There is a very disturbing letter in the upcoming (November 26, 2008, Issue #47) edition of Cycle News from AMA member Jerry Fouts. Jerry is the ATV Congressman for District 36 and attended the 2008 Congress.

I have long wondered just how effective the AMA Congress really is at effecting change in the organization. Here’s what I wrote in August of last year:

  1. Can ~5% of the financial power of the motorcycle industry exert any meaningful economic influence over the other 95%?
  2. Can ~5% of the financial power in the motorcycle industry exert any significant bargaining power politically, economically, or socially?
  3. When the AMA must decide whether or not to take an action that will benefit rider-members but will significantly anger the 6-member motorcycle oligopoly – who control $150 billion of capital and 80%-90% of the market – will the rider-members prevail?

If you answer yes to any of those questions you live in a very different, and vastly more naive, world than I do. Like it or not it’s all about the money. The AMA cannot represent the riders and the motorcycle industry at the same time because we, the riders, are not equal to the industry. Our interests and needs are not going to align perfectly with the industry. And we are stupid if we think our paltry membership (250,000 members is about $10 million in dues) is going to get us equal footing in a conflict.

Fouts’ letter specifically addresses the sale (or transfer) of western region AMA Hare Scrambles racing to WORCS, and the summary dismissal of the many hard-working Districts that have put on events for years (in some cases for decades.) His issue is more the secretive, unilateral way the transfer was handled than with the transfer itself, although he has some fairly strong criticism of the transfer’s consequences.

As Fouts states, AMA President Dingman is intent on taking the AMA from a club-based entity to a big-time corporation. This is a natural consequence of the AMA’s nature as a servant of the motorcycle industry.

You see, it takes the big to serve the big. This is an unalterable rule of oligopolies. Fouts notes that the Districts have historically delivered the majority of AMA members. This is probably true, but they have not delivered enough. The Districts have delivered the enthusiast member, the member who joins AMA to race, specifically offroad racing.

In 2006 off-road motorcycle sales accounted for only 25% of total motorcycle unit sales. As dirt bikes usually sell for less than street bikes, we can assume they account for even less than 25% of total revenues. Add to that the sale of offroad bikes continues to decline and we can see that there are not a lot of net new members to be brought into the AMA fold through this channel.

This makes the offroad market quite a bit less important in a long-term growth strategy for the AMA. This view is consistent with the AMA’s past history. Fouts notes that, while the AMA joins in on land use issues, it is the Districts that carry the banner forward and do all the hard work. Other organizations, such as the Blue Ribbon Coalition, actually do most of the heavy lifting on offroad issues at the national level.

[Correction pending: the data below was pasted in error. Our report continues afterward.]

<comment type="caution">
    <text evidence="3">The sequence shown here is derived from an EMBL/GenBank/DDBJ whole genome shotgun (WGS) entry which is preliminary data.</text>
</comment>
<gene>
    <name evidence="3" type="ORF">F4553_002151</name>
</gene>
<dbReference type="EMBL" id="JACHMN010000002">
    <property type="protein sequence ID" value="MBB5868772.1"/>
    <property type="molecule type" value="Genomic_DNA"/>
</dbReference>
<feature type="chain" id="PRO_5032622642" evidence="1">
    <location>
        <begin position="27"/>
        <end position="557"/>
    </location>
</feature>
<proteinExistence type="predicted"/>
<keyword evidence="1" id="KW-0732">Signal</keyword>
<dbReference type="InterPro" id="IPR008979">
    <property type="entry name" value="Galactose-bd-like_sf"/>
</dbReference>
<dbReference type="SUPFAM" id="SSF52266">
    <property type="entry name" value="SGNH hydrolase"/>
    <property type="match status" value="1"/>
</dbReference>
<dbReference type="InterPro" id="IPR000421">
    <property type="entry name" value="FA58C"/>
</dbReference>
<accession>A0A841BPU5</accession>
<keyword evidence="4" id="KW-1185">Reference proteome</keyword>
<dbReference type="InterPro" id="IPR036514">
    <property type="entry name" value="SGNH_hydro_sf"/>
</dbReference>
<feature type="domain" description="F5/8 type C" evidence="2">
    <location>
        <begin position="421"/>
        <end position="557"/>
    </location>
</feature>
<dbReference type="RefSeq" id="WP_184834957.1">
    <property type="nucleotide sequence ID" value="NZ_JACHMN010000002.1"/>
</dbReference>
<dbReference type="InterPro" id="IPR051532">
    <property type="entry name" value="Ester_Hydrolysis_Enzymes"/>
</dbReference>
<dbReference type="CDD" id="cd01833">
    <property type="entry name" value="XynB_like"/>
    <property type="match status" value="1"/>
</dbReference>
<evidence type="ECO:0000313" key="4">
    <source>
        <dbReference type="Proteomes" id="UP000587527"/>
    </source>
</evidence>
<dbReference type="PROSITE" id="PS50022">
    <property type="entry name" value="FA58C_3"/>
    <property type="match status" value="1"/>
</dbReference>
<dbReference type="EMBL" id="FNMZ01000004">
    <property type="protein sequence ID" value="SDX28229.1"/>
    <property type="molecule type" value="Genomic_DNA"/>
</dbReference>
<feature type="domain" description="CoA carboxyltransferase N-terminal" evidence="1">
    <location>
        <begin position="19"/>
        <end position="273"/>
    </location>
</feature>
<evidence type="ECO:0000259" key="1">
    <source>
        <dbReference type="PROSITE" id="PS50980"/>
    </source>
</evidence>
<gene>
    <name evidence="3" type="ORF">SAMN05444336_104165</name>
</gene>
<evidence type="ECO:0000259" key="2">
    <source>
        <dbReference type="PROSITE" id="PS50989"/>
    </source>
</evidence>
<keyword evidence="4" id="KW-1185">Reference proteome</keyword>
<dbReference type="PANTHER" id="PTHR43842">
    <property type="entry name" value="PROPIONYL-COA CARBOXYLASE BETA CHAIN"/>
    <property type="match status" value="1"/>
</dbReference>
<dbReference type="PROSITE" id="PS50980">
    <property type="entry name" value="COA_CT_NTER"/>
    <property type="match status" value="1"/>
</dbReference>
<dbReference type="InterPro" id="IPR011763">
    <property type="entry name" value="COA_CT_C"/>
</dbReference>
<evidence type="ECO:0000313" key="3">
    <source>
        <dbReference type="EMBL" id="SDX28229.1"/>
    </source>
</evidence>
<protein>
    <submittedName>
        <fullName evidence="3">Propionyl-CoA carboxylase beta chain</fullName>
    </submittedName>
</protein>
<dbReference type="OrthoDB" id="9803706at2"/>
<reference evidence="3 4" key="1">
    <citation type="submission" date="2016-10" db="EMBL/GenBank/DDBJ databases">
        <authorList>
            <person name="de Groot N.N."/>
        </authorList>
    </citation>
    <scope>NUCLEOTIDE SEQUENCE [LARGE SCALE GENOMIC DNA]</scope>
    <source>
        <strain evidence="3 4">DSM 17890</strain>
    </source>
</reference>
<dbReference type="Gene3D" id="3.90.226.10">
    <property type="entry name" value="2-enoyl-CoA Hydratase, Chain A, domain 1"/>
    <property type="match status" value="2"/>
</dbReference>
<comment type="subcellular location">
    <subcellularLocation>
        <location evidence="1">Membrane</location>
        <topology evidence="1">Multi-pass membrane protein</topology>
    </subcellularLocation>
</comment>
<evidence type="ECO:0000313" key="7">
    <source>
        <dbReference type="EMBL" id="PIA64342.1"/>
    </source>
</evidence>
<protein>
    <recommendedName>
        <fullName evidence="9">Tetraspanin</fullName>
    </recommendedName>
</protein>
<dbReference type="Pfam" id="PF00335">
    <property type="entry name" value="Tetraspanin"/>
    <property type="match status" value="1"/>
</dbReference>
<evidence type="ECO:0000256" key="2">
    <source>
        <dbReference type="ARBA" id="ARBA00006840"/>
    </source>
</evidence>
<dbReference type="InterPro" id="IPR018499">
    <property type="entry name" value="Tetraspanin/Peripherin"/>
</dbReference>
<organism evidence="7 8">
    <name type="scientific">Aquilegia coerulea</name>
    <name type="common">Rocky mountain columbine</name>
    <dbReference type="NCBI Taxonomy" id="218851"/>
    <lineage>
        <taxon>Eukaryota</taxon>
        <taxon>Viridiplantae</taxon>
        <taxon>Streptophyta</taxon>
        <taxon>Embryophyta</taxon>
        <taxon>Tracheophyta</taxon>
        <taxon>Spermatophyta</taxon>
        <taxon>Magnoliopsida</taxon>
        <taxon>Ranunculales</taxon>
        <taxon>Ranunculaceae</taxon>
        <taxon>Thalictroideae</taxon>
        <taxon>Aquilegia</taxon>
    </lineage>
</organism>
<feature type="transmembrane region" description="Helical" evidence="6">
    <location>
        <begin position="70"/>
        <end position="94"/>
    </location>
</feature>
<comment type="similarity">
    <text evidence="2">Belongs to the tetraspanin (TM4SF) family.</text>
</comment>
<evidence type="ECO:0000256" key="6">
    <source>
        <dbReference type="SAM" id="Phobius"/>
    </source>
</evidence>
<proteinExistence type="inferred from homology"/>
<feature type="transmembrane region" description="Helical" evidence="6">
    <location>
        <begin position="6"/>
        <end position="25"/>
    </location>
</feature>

Dingman has made it clear that he wants the AMA to become like AAA — a national corporation that serves millions of drivers, not racers. He’s also made it clear that professional racing in any form is not a part of the AMA’s future. Fouts’ interpretation of the AMA’s most recent action is that Dingman also has little regard for the current Districts’ role.

Taken at face value, this means that we, as offroad riders, will be left with little if any meaningful representation in the AMA. Over time the organization will grow more and more to suit the greater majority of street riders. We will be fed the company line from the motorcycle oligopoly regarding what is and is not important to dirt riders. Whatever they want us to know, we will know. What they don’t, we’ll have to find out on our own.

Professional racing has been handed to NASCAR, with all the consequences (both good and bad) that entails. Professional racing is a business endeavor. There is little we can do to affect that. But offroad riding is a passion, and one that deserves protection.

The AMA has long ignored this subset of the motorcycle community. It seems that now this stance is being codified into the corporate structure of the organization. So where does that leave us?

There is no real equivalent to the SCCA for offroad riders. What organizations exist are fractionalized and often work poorly together. Our political representation is weak, and likely to grow weaker as the AMA de-emphasizes offroad riding.

This is a problem we will have to solve ourselves, and doing that will not be easy. We are not a cooperative group. We are highly individualistic and prone to going off to do it our own way rather than sacrifice some of our personal desires in order to further the greater good of a group. But we will have to get past this if we are to survive.

We will have to find it in ourselves to quiet our more outspoken tendencies and learn to work with offroad riders of all persuasions. We need a new organization that can effectively represent all offroad riders, without the industry baggage and politics that have always plagued the AMA.

I don’t know if this is possible. The motorcycle oligopoly rules the market with an iron fist, and too many riders are all too happy to do whatever the oligopoly wants as long as they get a little eye candy every year with bold new graphics. But it’s imperative for our survival. Will someone step up with a compelling vision of what a new, national, offroad riders group should look like?